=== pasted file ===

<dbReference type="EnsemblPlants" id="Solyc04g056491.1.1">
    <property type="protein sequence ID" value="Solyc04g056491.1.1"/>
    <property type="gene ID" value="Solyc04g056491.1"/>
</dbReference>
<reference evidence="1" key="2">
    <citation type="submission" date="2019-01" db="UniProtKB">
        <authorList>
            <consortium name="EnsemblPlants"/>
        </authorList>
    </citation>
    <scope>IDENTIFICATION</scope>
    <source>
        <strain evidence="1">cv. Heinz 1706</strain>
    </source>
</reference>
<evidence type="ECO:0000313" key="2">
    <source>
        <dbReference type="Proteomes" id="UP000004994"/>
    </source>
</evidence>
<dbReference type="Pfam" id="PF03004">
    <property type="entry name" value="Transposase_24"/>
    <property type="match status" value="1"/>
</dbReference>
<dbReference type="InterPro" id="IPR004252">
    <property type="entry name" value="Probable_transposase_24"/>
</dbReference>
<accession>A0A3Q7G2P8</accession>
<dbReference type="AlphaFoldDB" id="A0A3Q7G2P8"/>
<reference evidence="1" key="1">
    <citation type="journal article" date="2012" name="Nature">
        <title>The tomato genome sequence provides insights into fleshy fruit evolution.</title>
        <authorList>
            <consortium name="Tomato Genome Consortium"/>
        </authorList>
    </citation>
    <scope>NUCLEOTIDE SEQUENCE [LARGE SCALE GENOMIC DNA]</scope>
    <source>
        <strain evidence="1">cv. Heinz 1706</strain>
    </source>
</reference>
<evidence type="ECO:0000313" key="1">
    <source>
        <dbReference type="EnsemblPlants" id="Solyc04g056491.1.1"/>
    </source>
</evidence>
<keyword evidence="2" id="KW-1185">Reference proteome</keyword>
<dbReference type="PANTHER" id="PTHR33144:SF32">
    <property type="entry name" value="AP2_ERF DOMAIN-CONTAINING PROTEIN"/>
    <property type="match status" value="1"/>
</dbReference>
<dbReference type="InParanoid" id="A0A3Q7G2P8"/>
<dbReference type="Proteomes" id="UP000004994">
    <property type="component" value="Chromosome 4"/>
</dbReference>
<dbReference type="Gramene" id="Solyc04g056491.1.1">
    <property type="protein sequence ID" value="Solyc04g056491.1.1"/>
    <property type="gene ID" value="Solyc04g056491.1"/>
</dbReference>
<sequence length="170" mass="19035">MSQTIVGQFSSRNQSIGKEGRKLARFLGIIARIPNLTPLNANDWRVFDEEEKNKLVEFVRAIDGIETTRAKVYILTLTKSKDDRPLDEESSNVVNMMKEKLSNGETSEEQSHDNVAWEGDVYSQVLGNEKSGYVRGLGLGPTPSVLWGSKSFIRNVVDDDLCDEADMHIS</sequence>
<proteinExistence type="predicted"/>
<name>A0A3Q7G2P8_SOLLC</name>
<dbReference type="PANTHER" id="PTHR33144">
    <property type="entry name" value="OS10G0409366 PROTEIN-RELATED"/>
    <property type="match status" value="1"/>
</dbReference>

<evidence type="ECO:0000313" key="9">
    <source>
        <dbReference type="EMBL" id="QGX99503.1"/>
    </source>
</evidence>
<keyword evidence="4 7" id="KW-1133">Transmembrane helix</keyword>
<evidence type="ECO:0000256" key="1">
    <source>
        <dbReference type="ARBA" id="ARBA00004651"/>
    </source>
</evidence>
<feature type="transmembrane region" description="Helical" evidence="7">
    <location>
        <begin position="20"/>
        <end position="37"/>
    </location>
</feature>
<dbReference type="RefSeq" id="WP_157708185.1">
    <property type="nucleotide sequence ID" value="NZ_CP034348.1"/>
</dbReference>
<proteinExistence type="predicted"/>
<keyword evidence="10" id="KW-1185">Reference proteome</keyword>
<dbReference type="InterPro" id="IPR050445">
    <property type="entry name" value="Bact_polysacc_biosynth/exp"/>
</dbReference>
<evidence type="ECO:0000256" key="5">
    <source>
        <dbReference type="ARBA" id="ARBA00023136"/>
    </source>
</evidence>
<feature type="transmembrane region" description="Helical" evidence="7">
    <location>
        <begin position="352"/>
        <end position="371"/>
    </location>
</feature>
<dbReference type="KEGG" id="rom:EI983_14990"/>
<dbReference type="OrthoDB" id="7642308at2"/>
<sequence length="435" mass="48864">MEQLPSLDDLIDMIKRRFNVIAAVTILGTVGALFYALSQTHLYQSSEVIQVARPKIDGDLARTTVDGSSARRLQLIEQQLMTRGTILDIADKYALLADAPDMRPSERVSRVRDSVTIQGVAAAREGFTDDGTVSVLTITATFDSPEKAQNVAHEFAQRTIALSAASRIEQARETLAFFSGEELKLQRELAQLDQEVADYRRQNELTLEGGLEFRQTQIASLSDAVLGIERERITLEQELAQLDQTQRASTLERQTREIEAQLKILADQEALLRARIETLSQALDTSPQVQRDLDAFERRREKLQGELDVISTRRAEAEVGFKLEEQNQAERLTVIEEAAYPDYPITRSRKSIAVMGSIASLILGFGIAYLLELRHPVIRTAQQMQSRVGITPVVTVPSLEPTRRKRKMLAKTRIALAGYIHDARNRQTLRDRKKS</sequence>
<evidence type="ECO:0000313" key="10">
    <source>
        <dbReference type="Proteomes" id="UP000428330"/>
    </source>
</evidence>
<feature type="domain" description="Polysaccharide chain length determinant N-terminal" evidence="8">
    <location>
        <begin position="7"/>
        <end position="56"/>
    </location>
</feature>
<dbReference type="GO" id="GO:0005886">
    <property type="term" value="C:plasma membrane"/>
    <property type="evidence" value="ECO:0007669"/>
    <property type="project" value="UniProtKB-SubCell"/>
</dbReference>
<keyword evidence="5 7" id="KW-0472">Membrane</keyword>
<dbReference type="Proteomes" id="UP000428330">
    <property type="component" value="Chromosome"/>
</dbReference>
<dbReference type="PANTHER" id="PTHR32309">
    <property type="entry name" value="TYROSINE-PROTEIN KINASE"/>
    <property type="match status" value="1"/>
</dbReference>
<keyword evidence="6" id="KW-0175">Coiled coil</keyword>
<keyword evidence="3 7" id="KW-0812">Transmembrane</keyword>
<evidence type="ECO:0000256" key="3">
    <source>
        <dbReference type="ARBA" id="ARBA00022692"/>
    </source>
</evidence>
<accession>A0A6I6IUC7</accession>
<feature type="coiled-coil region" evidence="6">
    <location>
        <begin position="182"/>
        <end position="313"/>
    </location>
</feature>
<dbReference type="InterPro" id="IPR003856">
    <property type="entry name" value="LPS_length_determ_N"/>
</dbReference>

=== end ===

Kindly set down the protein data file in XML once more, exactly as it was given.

<dbReference type="EnsemblPlants" id="Solyc04g056491.1.1">
    <property type="protein sequence ID" value="Solyc04g056491.1.1"/>
    <property type="gene ID" value="Solyc04g056491.1"/>
</dbReference>
<reference evidence="1" key="2">
    <citation type="submission" date="2019-01" db="UniProtKB">
        <authorList>
            <consortium name="EnsemblPlants"/>
        </authorList>
    </citation>
    <scope>IDENTIFICATION</scope>
    <source>
        <strain evidence="1">cv. Heinz 1706</strain>
    </source>
</reference>
<evidence type="ECO:0000313" key="2">
    <source>
        <dbReference type="Proteomes" id="UP000004994"/>
    </source>
</evidence>
<dbReference type="Pfam" id="PF03004">
    <property type="entry name" value="Transposase_24"/>
    <property type="match status" value="1"/>
</dbReference>
<dbReference type="InterPro" id="IPR004252">
    <property type="entry name" value="Probable_transposase_24"/>
</dbReference>
<accession>A0A3Q7G2P8</accession>
<dbReference type="AlphaFoldDB" id="A0A3Q7G2P8"/>
<reference evidence="1" key="1">
    <citation type="journal article" date="2012" name="Nature">
        <title>The tomato genome sequence provides insights into fleshy fruit evolution.</title>
        <authorList>
            <consortium name="Tomato Genome Consortium"/>
        </authorList>
    </citation>
    <scope>NUCLEOTIDE SEQUENCE [LARGE SCALE GENOMIC DNA]</scope>
    <source>
        <strain evidence="1">cv. Heinz 1706</strain>
    </source>
</reference>
<evidence type="ECO:0000313" key="1">
    <source>
        <dbReference type="EnsemblPlants" id="Solyc04g056491.1.1"/>
    </source>
</evidence>
<keyword evidence="2" id="KW-1185">Reference proteome</keyword>
<dbReference type="PANTHER" id="PTHR33144:SF32">
    <property type="entry name" value="AP2_ERF DOMAIN-CONTAINING PROTEIN"/>
    <property type="match status" value="1"/>
</dbReference>
<dbReference type="InParanoid" id="A0A3Q7G2P8"/>
<dbReference type="Proteomes" id="UP000004994">
    <property type="component" value="Chromosome 4"/>
</dbReference>
<dbReference type="Gramene" id="Solyc04g056491.1.1">
    <property type="protein sequence ID" value="Solyc04g056491.1.1"/>
    <property type="gene ID" value="Solyc04g056491.1"/>
</dbReference>
<sequence length="170" mass="19035">MSQTIVGQFSSRNQSIGKEGRKLARFLGIIARIPNLTPLNANDWRVFDEEEKNKLVEFVRAIDGIETTRAKVYILTLTKSKDDRPLDEESSNVVNMMKEKLSNGETSEEQSHDNVAWEGDVYSQVLGNEKSGYVRGLGLGPTPSVLWGSKSFIRNVVDDDLCDEADMHIS</sequence>
<proteinExistence type="predicted"/>
<name>A0A3Q7G2P8_SOLLC</name>
<dbReference type="PANTHER" id="PTHR33144">
    <property type="entry name" value="OS10G0409366 PROTEIN-RELATED"/>
    <property type="match status" value="1"/>
</dbReference>

<evidence type="ECO:0000313" key="9">
    <source>
        <dbReference type="EMBL" id="QGX99503.1"/>
    </source>
</evidence>
<keyword evidence="4 7" id="KW-1133">Transmembrane helix</keyword>
<evidence type="ECO:0000256" key="1">
    <source>
        <dbReference type="ARBA" id="ARBA00004651"/>
    </source>
</evidence>
<feature type="transmembrane region" description="Helical" evidence="7">
    <location>
        <begin position="20"/>
        <end position="37"/>
    </location>
</feature>
<dbReference type="RefSeq" id="WP_157708185.1">
    <property type="nucleotide sequence ID" value="NZ_CP034348.1"/>
</dbReference>
<proteinExistence type="predicted"/>
<keyword evidence="10" id="KW-1185">Reference proteome</keyword>
<dbReference type="InterPro" id="IPR050445">
    <property type="entry name" value="Bact_polysacc_biosynth/exp"/>
</dbReference>
<evidence type="ECO:0000256" key="5">
    <source>
        <dbReference type="ARBA" id="ARBA00023136"/>
    </source>
</evidence>
<feature type="transmembrane region" description="Helical" evidence="7">
    <location>
        <begin position="352"/>
        <end position="371"/>
    </location>
</feature>
<dbReference type="KEGG" id="rom:EI983_14990"/>
<dbReference type="OrthoDB" id="7642308at2"/>
<sequence length="435" mass="48864">MEQLPSLDDLIDMIKRRFNVIAAVTILGTVGALFYALSQTHLYQSSEVIQVARPKIDGDLARTTVDGSSARRLQLIEQQLMTRGTILDIADKYALLADAPDMRPSERVSRVRDSVTIQGVAAAREGFTDDGTVSVLTITATFDSPEKAQNVAHEFAQRTIALSAASRIEQARETLAFFSGEELKLQRELAQLDQEVADYRRQNELTLEGGLEFRQTQIASLSDAVLGIERERITLEQELAQLDQTQRASTLERQTREIEAQLKILADQEALLRARIETLSQALDTSPQVQRDLDAFERRREKLQGELDVISTRRAEAEVGFKLEEQNQAERLTVIEEAAYPDYPITRSRKSIAVMGSIASLILGFGIAYLLELRHPVIRTAQQMQSRVGITPVVTVPSLEPTRRKRKMLAKTRIALAGYIHDARNRQTLRDRKKS</sequence>
<evidence type="ECO:0000313" key="10">
    <source>
        <dbReference type="Proteomes" id="UP000428330"/>
    </source>
</evidence>
<feature type="domain" description="Polysaccharide chain length determinant N-terminal" evidence="8">
    <location>
        <begin position="7"/>
        <end position="56"/>
    </location>
</feature>
<dbReference type="GO" id="GO:0005886">
    <property type="term" value="C:plasma membrane"/>
    <property type="evidence" value="ECO:0007669"/>
    <property type="project" value="UniProtKB-SubCell"/>
</dbReference>
<keyword evidence="5 7" id="KW-0472">Membrane</keyword>
<dbReference type="Proteomes" id="UP000428330">
    <property type="component" value="Chromosome"/>
</dbReference>
<dbReference type="PANTHER" id="PTHR32309">
    <property type="entry name" value="TYROSINE-PROTEIN KINASE"/>
    <property type="match status" value="1"/>
</dbReference>
<keyword evidence="6" id="KW-0175">Coiled coil</keyword>
<keyword evidence="3 7" id="KW-0812">Transmembrane</keyword>
<evidence type="ECO:0000256" key="3">
    <source>
        <dbReference type="ARBA" id="ARBA00022692"/>
    </source>
</evidence>
<accession>A0A6I6IUC7</accession>
<feature type="coiled-coil region" evidence="6">
    <location>
        <begin position="182"/>
        <end position="313"/>
    </location>
</feature>
<dbReference type="InterPro" id="IPR003856">
    <property type="entry name" value="LPS_length_determ_N"/>
</dbReference>